Stars: Piper Perabo, Christopher Gorham, Kari Matchett, Anne Dudek, Sendhil Ramamurthy, Peter Gallagher
Matt Corman & Chris Ord
Kate Woods
USA, Tuesdays @ 10 PM
June 7, 2011

When we last saw COVERT AFFAIRS heroine CIA undercover operative Annie Walker (Piper Perabo), she had just successfully completed a mission, but her also-spy boyfriend Ben Mercer (Eion Bailey) got shot during the process. Good news: Ben is recovering with Annie loyally at his side. Bad news: the military hospital where Ben is healing gets invaded by assassins, and Annie and Ben have to escape.

In “Begin the Begin,” While Ben continues to convalesce, Annie is put on the case of an Estonian criminal, whose mistress Nadia is both a tennis champ and a CIA asset (informant). Annie first thinks that the Estonian is endangering Nadia, then that Nadia is an assassin sent to kill the Estonian. Turns out it’s Nadia’s tennis coach who is the hit woman, and Annie rescues Nadia while Auggie (Christopher Gorham) escorts the Estonian to safety. Meanwhile, the job of boss Arthur Campbell (Peter Gallagher) continues to be imperiled by an assault in the press, eventually causing Arthur and his wife, fellow CIA high-up Joan (Kari Matchett) to hire a high-priced lawyer.

After Ben disappears from his hospital bed, Annie makes an unauthorized visit to Joan, asking where Ben is. Joan confirms (by not saying much) that Ben is safe. Ben is in fact conversing with Arthur, who offers Ben an autonomous CIA gig, like the one he used to have. Ben wants to see Annie, but Arthur says that would be too dangerous for both of them – though if Ben comes back, Arthur will see what he can do down the line. When the conversation ends, Arthur is satisfied that Ben will indeed return to the Agency.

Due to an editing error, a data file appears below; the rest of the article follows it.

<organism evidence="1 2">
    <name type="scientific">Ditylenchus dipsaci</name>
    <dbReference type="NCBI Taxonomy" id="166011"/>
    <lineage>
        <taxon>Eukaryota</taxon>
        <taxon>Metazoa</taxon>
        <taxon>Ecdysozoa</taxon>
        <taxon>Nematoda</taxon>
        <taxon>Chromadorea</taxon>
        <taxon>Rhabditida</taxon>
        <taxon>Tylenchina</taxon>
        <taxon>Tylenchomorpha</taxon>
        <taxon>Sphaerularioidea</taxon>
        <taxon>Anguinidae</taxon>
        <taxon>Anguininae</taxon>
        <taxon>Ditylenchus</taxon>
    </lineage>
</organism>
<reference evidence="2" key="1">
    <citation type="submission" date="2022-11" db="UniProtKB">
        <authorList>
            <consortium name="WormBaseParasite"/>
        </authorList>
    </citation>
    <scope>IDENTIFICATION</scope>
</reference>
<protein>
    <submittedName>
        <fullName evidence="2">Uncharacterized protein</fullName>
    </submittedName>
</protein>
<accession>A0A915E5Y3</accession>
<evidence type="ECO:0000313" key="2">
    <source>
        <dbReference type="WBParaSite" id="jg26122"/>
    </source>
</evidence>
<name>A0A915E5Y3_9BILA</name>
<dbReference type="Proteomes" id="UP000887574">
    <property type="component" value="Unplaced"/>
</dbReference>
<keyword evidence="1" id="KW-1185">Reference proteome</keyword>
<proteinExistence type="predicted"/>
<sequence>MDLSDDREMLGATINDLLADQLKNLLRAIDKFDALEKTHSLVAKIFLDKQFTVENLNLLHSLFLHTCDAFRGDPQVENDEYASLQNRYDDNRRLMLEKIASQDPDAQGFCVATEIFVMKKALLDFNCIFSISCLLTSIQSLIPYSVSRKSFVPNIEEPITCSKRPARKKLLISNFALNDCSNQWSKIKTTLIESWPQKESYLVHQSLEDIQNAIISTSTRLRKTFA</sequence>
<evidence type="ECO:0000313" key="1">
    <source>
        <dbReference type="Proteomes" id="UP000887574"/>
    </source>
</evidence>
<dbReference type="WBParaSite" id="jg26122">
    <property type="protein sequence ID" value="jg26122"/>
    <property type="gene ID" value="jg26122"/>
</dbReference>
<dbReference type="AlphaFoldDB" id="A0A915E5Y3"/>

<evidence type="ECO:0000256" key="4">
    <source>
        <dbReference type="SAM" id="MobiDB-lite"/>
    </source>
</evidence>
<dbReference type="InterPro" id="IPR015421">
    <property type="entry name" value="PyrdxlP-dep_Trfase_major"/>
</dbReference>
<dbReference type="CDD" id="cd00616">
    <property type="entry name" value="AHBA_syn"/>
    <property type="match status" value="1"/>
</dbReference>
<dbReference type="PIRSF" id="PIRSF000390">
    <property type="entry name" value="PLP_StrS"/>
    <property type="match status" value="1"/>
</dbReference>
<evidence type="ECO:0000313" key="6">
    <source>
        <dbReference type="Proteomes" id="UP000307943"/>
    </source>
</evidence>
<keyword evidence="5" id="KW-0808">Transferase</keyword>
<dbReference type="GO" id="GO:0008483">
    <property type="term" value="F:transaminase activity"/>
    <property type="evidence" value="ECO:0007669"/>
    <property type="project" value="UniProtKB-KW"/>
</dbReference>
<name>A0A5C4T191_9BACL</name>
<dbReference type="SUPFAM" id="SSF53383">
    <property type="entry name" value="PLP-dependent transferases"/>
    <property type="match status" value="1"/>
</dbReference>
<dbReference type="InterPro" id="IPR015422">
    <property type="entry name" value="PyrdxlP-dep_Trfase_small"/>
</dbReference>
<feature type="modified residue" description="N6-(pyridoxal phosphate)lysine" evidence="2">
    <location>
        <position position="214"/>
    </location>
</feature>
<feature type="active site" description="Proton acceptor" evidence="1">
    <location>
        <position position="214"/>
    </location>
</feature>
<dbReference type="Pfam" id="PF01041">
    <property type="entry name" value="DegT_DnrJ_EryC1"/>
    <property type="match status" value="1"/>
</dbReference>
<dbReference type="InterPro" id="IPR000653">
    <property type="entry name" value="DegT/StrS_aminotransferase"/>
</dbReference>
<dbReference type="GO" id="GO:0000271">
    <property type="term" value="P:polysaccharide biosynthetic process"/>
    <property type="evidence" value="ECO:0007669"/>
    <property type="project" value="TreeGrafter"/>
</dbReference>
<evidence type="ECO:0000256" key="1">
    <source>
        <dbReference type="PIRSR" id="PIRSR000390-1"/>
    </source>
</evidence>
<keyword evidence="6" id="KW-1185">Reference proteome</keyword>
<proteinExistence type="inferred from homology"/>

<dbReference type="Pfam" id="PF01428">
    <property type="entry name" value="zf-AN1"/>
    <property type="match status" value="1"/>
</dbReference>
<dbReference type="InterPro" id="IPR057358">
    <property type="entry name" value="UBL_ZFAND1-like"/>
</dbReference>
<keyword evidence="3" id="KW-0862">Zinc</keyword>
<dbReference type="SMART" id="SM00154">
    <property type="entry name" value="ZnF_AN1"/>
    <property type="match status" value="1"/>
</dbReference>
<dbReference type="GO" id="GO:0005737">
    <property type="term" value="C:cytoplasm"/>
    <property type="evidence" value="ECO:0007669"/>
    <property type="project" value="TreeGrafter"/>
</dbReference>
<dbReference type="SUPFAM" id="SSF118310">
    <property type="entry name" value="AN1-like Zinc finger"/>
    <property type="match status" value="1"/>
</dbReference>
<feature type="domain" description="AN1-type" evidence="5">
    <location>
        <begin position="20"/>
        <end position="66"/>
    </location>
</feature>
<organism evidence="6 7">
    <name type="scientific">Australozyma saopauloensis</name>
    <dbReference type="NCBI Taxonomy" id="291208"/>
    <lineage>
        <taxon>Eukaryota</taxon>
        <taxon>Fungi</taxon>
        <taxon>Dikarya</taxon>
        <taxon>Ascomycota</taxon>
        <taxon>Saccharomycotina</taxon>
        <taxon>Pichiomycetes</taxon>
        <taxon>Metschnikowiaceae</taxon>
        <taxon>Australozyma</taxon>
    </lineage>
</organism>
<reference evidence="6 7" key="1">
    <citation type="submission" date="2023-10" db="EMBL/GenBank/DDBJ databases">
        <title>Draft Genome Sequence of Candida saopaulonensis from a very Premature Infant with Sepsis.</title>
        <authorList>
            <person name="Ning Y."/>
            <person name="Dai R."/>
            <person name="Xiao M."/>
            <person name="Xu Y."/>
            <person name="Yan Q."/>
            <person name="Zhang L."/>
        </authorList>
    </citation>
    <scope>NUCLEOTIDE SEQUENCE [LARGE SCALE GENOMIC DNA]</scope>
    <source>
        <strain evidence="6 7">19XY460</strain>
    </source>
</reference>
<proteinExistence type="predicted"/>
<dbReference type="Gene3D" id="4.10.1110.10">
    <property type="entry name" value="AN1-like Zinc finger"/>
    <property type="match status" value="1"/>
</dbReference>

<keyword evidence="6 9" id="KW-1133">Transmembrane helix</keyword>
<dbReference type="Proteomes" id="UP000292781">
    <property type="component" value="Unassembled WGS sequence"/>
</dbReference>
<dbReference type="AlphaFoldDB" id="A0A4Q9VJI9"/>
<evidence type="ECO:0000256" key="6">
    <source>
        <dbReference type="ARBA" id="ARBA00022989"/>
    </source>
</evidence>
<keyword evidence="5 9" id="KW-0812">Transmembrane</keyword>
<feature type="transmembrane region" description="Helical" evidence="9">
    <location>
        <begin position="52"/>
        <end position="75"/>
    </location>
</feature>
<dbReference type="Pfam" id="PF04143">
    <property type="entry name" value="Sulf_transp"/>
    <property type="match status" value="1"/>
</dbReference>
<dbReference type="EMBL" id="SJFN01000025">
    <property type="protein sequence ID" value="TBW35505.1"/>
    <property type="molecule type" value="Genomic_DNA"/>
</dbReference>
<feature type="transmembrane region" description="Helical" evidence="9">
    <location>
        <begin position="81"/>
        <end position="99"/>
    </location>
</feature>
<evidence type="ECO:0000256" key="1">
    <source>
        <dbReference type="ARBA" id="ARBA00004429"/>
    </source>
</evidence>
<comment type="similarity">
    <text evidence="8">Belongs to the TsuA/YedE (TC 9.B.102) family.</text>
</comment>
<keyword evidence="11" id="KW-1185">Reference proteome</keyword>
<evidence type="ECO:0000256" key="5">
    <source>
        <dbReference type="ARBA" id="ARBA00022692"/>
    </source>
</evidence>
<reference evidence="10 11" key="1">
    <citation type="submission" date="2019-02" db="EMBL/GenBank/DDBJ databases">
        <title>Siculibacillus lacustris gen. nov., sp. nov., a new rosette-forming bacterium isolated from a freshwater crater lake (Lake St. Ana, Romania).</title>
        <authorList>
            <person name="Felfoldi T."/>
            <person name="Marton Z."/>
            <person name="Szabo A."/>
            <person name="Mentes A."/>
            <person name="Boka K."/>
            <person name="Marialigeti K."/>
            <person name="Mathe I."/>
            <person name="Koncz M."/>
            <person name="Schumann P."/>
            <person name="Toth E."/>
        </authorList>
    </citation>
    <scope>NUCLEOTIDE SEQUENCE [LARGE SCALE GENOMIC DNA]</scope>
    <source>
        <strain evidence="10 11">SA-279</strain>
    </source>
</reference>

Tone is even more crucial than usual in something like COVERT AFFAIRS, where multiple story plates are spinning at all times. We need to be concerned about the espionage situations without stopping to question the likelihood of their resolutions, we need to enjoy the flirtation between Annie and her multiple admirers without feeling that anybody is being obnoxious, we need to get a sense of Annie’s home life with her sister (Anne Dudek) without being overwhelmed by it and, above all, we need to be able to follow what’s going on and enjoy it.

Writers Matt Corman & Chris Ord, who created the series, do all of these deftly here, and director Kate Woods keeps the pace bouncing along. It’s a sign of a good show where, when we move from one set of characters to another, we don’t feel interrupted, but rather happy to see more familiar faces. Such is the case here. Annie, Auggie, Arthur, Joan and fellow operative Jai (Sendhil Ramamurthy) are all engaging company, given consistently good dialogue and buoyed by strong performances. The episode marks a welcome return of a good series that makes its mix of drama and comedy look effortless and feel right.


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